Monday, February 10, 2014

Using an EXTJS RowExpander in XPages

If you are an XPages Developer, or better put, a Web Developer who creates world class applications using XPages, then you should either be using EXTJS or it should be on your radar.  If you want to see a comprehensive blog series on EXTJS then start here on Mark Roden's blog.  Mark also gave a presentation at IBM Connect 2014 that showed off some of the really cool things you could accomplish with EXTJS.

Of the features that Marky very briefly touched on during his Connect session was the ability to add a RowExpander to display more information about the row above.  This feature is great when you have more information to display than the available screen real estate will allow.   In this post, I will show how I used a Row Expander in an EXTJS grid within an XPage.

The Problem

In my Purchase Order application, I needed to display Line Item information in a grid.  At a minimum the line items had 11 columns, and some types had 15 columns.  In addition, I also needed to display the quantity that each store ordered, as well as something called "Shippers" which are tied to individual line items. Shippers are a box that contains a variety of different product UPC's in case you are wondering.  I did not want force the user to have to click on each line item and open another page just to see this information.

The Solution

I used the Row Expander plug in to display my store quantity and shipper information.   The Row Expander simply adds a column with a +/- that allows you to display additional information.  The table in brown, shows store quantity, and the table in blue shows Shippers.  (All of this will be immediately apparent to users of this system)

The Finished Result
(The second line item contains Shippers, the first does not)

How I did it

To use the Row Expander, you can only provide it straight HTML, no facets here.  You have to build the HTML yourself, and then make sure it is dynamic.  It is sort of like the way that you did things using traditional Domino web development.  I designed both tables differently due to the fact that 'Shippers" are separate documents, and the Store Quantities are part of the line items.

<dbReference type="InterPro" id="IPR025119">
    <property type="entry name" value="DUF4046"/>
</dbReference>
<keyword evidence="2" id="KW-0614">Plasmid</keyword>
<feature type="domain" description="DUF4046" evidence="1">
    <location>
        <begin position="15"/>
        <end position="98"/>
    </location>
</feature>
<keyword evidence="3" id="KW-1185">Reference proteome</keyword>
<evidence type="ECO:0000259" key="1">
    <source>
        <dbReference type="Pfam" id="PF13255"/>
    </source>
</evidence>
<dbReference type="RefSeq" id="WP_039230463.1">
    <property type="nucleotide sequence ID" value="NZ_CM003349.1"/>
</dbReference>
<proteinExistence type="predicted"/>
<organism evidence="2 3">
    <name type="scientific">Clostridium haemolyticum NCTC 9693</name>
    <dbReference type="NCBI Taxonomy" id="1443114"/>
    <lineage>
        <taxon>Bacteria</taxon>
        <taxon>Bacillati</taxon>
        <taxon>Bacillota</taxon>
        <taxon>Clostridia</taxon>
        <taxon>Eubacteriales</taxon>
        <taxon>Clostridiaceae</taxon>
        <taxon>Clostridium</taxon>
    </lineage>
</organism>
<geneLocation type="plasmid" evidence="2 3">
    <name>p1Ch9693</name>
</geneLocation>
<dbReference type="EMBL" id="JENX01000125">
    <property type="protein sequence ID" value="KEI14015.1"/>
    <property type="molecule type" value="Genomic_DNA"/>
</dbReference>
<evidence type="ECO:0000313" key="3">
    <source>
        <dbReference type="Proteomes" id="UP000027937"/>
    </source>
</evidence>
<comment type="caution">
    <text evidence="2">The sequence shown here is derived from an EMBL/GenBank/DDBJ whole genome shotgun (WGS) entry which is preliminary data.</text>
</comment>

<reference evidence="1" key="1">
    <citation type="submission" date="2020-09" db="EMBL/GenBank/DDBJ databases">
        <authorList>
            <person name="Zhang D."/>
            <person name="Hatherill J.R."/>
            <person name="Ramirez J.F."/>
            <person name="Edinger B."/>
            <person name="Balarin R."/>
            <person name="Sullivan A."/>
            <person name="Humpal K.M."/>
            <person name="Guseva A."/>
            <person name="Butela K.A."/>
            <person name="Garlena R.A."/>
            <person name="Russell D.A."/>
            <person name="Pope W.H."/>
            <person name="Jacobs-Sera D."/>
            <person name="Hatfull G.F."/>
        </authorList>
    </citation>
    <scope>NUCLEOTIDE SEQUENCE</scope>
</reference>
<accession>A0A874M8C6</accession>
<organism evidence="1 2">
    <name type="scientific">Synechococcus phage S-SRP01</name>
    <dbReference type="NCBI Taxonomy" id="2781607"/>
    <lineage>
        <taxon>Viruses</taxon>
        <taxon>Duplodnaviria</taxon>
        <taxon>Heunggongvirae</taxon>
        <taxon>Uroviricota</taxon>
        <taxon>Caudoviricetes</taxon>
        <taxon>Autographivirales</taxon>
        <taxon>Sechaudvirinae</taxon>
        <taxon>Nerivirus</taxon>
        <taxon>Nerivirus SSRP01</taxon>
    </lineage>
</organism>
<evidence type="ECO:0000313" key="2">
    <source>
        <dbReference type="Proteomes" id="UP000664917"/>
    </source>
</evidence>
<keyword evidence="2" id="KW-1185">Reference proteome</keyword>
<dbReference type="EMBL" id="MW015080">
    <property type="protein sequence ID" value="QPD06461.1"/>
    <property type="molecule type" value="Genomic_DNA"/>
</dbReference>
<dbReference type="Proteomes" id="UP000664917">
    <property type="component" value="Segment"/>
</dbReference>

Building Store Quantity Table

Think of the Store Quantity as information that I couldn't have fit in the columns due to space.  This is the table with the Brown headers above.  In this case I built that table using JSFiddle until it looked how I wanted it.  The actual numbers are pulled from a view using the REST service, just as you would for any column.  Note:  I used a Rest Service of type "ViewJsonService" that uses a categoryFilter to only pull data relating to the current document.
Columns used in the table are read from the REST Service
Once the data is pulled from the view into the Rest Service, you can read into the table you created by placing the name is curly braces.  Don't judge me on the use of the <style> tag for this usage.  The data is always fresh because it pulls from the view at runtime.
All of this code builds the first table, with the exception of the last fourth of the final row.

Building the Shipper Table

Think of the Shipper table as any other data you want to put in the row expander.  In my case, the Shipper is a separate document, so the contents of each are not included on the Line Item documents.  I guess I could have built some multi-value fields and place the shipper details in those fields, but that sounded really painful. What I decided was that after the creation/editing of the Shippers, I would dynamically build the table and save it to the related Line Item.  

Upon completion of a new or edited Line Item, I run a java method I wrote that is shown below to created the table and write it to the parent document.   I then display the table HTML in the view that the Rest Service pulls from.   I then pull the column in the Rest Service, and display it in the Row Expander.  In the above screenshot, the column is "ShipperHTML".

There is nothing really hard about the java code to created the table.  I will point out that I used StringBuffer to build the table, which is more efficient than using a String.  The rest of the code should be straightforward, even if you don't know java well.  This method lives in a managed bean that I use to track the progress of the each Line Item as it is being created or edited.  I call the createShipperTable() method from the method that saves the Line Item to the backend document.

Java method to build Dynamic Table